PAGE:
Hacking Apache Tomcat servers with HTTP headers

An open-source version of the Java Servlet, JavaServer Pages, Java Expression Language, and Java WebSocket technologies is known as Apache Tomcat. This implementation was built by the Apache Software Foundation. Any vulnerability that is discovered in the software’s core presents a substantial danger to the software’s massive user base since it is so extensively used. CVE-2023-34981 is the identification number for a newly discovered information leak vulnerability in Apache Tomcat. This vulnerability, which was discovered by Hidenobu Hayashi and Yuichiro Fukubayashi of M3, Inc., represents a substantial risk and has been given the severity classification of “Important” as a result.

The following versions of Apache Tomcat are vulnerable to the CVE-2023-34981 vulnerability:

  • Apache Tomcat version 11.0.0.M5
  • Apache Tomcat version 10.1.8
  • Apache Tomcat version 9.0.74
  • Apache Tomcat version 8.5.88

So, how does the CVE-2023-34981 exploit work exactly? No AJP SEND_HEADERS message will be sent out if the response in question does not have any HTTP headers defined. The use of the response headers from the prior request by AJP-based proxies, such as mod_proxy_ajp, in the processing of the present request is the outcome of this behavior. What is the result? A leak of information that was not meant to be publicized might leave a business vulnerable to unlawful use.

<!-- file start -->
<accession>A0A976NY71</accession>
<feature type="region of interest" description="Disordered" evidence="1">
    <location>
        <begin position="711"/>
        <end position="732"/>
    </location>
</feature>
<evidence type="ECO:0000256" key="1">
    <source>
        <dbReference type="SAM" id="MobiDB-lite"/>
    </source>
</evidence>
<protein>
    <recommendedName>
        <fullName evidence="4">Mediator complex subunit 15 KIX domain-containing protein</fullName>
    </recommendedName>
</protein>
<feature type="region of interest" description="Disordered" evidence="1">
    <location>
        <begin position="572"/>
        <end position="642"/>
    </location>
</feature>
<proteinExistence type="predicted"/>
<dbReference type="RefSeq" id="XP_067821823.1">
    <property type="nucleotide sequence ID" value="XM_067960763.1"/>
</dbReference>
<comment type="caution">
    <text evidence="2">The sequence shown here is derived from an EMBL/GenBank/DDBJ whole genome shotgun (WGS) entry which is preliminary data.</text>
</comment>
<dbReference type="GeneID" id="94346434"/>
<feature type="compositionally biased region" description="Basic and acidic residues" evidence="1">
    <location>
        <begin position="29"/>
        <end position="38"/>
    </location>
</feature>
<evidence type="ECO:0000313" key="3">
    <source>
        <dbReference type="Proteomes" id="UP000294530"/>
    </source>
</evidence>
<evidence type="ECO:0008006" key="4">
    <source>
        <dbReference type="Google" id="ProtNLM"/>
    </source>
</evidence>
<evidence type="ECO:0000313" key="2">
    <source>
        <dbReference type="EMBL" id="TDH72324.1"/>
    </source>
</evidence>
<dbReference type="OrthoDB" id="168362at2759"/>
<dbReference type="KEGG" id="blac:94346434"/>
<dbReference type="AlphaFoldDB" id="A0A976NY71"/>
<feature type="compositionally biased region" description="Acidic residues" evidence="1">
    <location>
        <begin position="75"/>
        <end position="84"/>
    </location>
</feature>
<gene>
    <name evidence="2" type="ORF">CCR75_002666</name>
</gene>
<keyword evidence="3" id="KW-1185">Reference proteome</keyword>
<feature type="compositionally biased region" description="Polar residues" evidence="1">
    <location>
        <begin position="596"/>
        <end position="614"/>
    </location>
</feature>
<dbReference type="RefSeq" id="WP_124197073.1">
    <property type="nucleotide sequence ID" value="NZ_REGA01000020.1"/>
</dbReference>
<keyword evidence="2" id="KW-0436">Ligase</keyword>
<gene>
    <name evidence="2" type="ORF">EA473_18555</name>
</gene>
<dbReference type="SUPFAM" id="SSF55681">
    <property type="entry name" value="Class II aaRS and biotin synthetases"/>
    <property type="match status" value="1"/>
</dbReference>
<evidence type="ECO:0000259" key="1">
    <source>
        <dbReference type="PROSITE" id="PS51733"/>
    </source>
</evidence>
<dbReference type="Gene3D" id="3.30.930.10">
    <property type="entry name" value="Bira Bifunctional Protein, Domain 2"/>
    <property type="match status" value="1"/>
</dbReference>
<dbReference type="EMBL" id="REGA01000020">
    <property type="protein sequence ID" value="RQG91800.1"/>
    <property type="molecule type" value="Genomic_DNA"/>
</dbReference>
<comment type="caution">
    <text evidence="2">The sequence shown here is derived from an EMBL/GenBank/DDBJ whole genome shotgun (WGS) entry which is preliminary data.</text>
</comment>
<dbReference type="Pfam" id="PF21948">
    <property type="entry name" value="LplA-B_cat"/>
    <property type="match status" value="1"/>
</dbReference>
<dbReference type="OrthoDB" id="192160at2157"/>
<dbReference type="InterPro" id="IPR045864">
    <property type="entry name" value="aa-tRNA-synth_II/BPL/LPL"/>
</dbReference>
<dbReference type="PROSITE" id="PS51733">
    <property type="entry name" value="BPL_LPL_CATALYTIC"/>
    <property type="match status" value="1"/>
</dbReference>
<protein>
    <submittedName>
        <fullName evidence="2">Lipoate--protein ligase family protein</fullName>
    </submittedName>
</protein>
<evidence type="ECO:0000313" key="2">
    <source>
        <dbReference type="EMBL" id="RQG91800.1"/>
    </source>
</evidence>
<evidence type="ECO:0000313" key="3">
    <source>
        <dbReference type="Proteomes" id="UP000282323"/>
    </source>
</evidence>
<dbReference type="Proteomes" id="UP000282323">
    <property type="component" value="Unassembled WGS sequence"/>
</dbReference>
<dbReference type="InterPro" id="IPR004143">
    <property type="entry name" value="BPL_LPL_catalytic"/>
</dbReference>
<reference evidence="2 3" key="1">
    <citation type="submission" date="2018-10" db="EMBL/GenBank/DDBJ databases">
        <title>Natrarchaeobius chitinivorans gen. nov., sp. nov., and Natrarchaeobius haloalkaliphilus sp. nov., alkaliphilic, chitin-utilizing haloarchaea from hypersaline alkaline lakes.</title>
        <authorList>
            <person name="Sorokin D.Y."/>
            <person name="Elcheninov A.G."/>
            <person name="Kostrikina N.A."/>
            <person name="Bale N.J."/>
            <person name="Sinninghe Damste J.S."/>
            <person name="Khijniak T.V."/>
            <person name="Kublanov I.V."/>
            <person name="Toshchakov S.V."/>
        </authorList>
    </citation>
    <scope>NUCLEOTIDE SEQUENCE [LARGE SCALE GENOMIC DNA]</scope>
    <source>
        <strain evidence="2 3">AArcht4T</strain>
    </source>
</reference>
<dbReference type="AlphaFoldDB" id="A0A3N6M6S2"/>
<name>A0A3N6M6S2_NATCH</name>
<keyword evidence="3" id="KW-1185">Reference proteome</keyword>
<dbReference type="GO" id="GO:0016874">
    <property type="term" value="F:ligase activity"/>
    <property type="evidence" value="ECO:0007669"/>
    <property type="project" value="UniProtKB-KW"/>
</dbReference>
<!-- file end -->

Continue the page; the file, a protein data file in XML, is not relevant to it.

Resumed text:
It has been categorized as a difficult situation. A feature or two of the component Response Header Handler’s functionality may be impaired as a result. The manipulation with an unknown input results in a vulnerability that exposes confidential information. The problem is being referred to as CWE-200 by CWE. The product provides access to sensitive information to a third party that has not been expressly authorized to have access to that information. This will have an effect on the confidentiality of the information. CVE summarizes.

The bad news is that the vulnerability is substantial; however, the good news is that the Apache Software Foundation has moved quickly to remedy this problem by releasing updated versions of Tomcat that are strengthened and more secure. Upgrade is the simple advise that should be followed by users of impacted versions of the software.